Home HEALTH Eli Lilly: Weight-loss drug may be launched in India next year, says...

Eli Lilly: Weight-loss drug may be launched in India next year, says Eli Lilly CEO David Ricks

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At a market cap that exceeds $720 billion, US drug maker Eli Lilly tops the list of world’s most valuable pharmaceutical companies. The key to that is recent US approval for its weight-loss drug Zepbound (tirzepatide). Lilly sells tirzepatide as Mounjaro for use against Type 2 diabetes. On a business trip to India, Eli Lilly CEO David Ricks told Teena Thacker & Vikas Dandekar that he expects to launch Zepbound and Mounjaro in India next year. That could make it one of the first of these weight-loss drugs to be officially sold in India. With the emergence of weight loss as a major disease segment, Ricks says his company has stepped up innovative research, on which it spent $11 billion last year.

Tell us about your visit here and the plans you have?
We have big operations in Bengaluru built over eight years to over 3,000 people. It’s a unique moment for India and a good time to come – there’s strong economic growth with geopolitical tailwind, as well as for biopharma. And for Lilly, it’s also a special time with so many breakthroughs happening that are propelling our business forward. We are thinking how to grow and build on the success we’ve had and at the same time – how do we get our medicines to more patients?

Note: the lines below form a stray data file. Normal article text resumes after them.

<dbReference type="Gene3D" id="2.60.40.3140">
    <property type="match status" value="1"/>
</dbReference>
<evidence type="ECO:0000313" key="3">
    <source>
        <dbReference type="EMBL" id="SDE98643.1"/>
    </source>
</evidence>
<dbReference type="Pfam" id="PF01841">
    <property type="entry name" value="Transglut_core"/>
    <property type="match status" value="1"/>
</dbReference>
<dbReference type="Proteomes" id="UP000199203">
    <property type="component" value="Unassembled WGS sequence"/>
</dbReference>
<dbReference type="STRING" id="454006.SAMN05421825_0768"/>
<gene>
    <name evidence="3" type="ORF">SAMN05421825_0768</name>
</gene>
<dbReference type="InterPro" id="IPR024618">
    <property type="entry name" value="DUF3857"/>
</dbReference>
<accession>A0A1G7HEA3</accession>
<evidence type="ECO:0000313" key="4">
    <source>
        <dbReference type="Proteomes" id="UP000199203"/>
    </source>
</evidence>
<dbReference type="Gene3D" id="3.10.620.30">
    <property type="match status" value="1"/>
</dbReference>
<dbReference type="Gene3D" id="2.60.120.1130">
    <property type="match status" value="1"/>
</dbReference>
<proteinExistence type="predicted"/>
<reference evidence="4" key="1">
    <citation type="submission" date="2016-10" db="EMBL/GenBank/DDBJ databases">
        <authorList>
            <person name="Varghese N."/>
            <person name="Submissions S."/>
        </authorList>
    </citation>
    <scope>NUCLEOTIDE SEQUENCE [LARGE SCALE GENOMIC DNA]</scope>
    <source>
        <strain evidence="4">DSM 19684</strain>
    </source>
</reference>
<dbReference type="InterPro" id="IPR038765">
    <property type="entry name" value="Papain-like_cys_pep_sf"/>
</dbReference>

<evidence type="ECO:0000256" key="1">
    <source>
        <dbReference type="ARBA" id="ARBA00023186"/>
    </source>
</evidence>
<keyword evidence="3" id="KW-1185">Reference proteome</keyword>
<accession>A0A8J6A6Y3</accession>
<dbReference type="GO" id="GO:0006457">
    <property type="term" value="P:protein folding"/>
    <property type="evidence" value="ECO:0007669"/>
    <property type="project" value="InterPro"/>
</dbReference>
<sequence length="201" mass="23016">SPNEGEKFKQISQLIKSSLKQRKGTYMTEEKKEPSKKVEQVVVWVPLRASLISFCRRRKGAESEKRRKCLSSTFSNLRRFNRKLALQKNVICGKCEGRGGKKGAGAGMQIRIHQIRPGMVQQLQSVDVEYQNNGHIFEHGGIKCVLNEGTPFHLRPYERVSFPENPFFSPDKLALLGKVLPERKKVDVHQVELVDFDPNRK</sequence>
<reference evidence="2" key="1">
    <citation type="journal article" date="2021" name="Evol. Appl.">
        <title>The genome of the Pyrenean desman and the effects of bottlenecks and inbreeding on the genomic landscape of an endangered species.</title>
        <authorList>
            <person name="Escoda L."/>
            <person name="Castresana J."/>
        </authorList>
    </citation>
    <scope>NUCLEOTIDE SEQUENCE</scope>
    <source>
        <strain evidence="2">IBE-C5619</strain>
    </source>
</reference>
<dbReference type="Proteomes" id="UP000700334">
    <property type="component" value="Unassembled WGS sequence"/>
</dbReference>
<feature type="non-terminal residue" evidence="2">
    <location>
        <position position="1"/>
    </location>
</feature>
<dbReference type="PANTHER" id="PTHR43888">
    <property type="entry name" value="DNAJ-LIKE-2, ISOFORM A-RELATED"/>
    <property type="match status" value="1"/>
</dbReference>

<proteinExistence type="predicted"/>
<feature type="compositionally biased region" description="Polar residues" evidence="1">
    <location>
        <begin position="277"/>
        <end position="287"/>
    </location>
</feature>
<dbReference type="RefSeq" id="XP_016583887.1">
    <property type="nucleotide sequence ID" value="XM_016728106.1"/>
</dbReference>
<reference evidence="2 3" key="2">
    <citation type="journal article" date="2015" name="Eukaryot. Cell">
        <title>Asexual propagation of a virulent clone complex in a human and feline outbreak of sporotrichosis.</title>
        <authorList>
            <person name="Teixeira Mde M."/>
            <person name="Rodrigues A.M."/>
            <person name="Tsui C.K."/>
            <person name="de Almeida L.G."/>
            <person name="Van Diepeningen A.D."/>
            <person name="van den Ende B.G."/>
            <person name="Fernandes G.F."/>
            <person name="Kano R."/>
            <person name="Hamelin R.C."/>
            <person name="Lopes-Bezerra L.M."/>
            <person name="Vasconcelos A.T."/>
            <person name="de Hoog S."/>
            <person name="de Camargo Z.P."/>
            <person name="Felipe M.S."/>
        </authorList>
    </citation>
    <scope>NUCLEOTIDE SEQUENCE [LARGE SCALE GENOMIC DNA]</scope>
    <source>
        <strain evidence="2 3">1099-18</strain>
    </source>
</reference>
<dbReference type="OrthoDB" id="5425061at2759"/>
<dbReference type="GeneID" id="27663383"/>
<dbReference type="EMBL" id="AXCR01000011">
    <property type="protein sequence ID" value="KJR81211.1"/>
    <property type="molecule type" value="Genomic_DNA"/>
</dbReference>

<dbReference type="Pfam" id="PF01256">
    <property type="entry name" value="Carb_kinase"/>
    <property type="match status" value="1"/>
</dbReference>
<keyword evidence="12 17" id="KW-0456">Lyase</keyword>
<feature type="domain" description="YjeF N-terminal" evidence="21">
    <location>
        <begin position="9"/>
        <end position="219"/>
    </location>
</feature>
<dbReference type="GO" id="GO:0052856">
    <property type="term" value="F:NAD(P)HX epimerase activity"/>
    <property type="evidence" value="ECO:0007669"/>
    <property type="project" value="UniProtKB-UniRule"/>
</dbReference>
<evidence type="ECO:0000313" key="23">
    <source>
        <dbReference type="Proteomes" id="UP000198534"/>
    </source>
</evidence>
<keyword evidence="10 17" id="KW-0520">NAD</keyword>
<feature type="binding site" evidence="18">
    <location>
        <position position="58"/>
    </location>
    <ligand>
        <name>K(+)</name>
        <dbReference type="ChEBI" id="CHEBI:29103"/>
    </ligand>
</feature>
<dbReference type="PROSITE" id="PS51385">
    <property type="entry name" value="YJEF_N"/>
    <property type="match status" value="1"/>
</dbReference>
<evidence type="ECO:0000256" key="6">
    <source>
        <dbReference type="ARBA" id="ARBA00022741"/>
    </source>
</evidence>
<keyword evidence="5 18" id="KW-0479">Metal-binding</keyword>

When can we expect the launch of weight-loss drug in India?
We are aiming to launch in India next year.

This is obviously subject to regulatory approvals, and the supply situation, which is very dynamic. We have made submissions already to the CDSCO (India’s drug regulatory agency) and it is at different stages of evaluation. But, at this stage, we still feel confident that if the supply situation allows us, we should be able to bring that drug to India in 2025.

New innovations in India are seen as unaffordable. Any thoughts on the pricing of the drug?
The ability to pay is one of the sensitivities. But there is also a desire to pay on the other side. Here we have surprised ourselves because nowhere can we say that we overpriced because everywhere we launched, we have run out of supplies. So, price and volume have a relationship in economics and depending on the supply, we have to consider that. Over time as supply expands for the injectable forms or with the oral forms and if we expand dramatically, you can imagine reaching more people can have the drug at lower price points and have more value. But it is not a rationale to under-price when you cannot supply, so we have to take those lessons and think about that when we launch here. We haven’t made any decisions on pricing at present.

In the US, Zepbound costs $1,060 per month.
That’s the list price in the US but at the same time, due to a peculiarity of the US market, we simultaneously offer a half coupon. So, the real price out-of-pocket without insurance is about $550 a month or $130 a week and with insurance it’s typically $25 a month – so quite affordable with insurance. In Dubai, it’s about $400 a month, similar to the US. Eli Lilly had shrunk its direct market presence and partnered with Indian companies. Would you like to come back and set up in a bigger way?